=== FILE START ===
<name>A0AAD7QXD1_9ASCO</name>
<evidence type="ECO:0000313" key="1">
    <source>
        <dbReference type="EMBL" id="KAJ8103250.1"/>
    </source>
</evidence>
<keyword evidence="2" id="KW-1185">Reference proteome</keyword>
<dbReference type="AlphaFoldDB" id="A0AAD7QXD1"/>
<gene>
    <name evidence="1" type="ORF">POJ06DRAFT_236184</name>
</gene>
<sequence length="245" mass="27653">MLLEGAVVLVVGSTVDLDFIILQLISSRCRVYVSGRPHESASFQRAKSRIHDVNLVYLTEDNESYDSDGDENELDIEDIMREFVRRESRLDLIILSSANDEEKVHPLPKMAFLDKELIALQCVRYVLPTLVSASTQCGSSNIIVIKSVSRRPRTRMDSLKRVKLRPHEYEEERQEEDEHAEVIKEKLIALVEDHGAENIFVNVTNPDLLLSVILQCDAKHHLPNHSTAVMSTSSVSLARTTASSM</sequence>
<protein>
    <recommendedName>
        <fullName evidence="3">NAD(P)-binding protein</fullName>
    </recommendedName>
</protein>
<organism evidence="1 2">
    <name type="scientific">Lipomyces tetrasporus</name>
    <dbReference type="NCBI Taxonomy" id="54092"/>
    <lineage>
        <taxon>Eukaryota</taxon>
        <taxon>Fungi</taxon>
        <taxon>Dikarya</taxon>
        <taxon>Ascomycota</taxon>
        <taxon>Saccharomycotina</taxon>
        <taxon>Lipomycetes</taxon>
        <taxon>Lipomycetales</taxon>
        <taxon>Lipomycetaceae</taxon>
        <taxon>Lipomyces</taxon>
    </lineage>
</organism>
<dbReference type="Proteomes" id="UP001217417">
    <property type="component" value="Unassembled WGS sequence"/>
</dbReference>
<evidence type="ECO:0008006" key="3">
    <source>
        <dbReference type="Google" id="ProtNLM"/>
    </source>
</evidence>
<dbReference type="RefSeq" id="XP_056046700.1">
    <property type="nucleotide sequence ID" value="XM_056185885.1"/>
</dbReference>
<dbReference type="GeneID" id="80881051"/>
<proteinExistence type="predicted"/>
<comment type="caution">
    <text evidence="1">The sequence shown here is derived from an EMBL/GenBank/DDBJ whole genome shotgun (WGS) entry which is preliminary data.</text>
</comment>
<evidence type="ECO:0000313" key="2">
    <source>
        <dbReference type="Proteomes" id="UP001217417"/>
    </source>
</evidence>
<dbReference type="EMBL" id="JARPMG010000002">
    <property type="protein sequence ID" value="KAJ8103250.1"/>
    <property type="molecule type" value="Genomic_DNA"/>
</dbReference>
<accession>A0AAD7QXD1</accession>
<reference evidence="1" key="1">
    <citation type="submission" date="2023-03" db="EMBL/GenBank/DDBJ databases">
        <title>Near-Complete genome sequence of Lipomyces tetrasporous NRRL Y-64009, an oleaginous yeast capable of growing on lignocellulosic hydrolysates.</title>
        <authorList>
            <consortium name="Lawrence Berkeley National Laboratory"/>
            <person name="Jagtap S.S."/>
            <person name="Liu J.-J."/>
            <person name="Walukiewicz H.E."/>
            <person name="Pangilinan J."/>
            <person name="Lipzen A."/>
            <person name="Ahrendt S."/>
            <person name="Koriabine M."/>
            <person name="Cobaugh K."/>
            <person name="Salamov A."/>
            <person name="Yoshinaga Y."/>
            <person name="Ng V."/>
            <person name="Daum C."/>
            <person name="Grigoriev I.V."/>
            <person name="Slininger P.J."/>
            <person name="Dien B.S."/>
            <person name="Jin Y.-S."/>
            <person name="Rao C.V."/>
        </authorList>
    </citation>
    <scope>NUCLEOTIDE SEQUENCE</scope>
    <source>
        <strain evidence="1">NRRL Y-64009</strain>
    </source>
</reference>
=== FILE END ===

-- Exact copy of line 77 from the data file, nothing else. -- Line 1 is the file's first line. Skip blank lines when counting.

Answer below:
            <person name="Slininger P.J."/>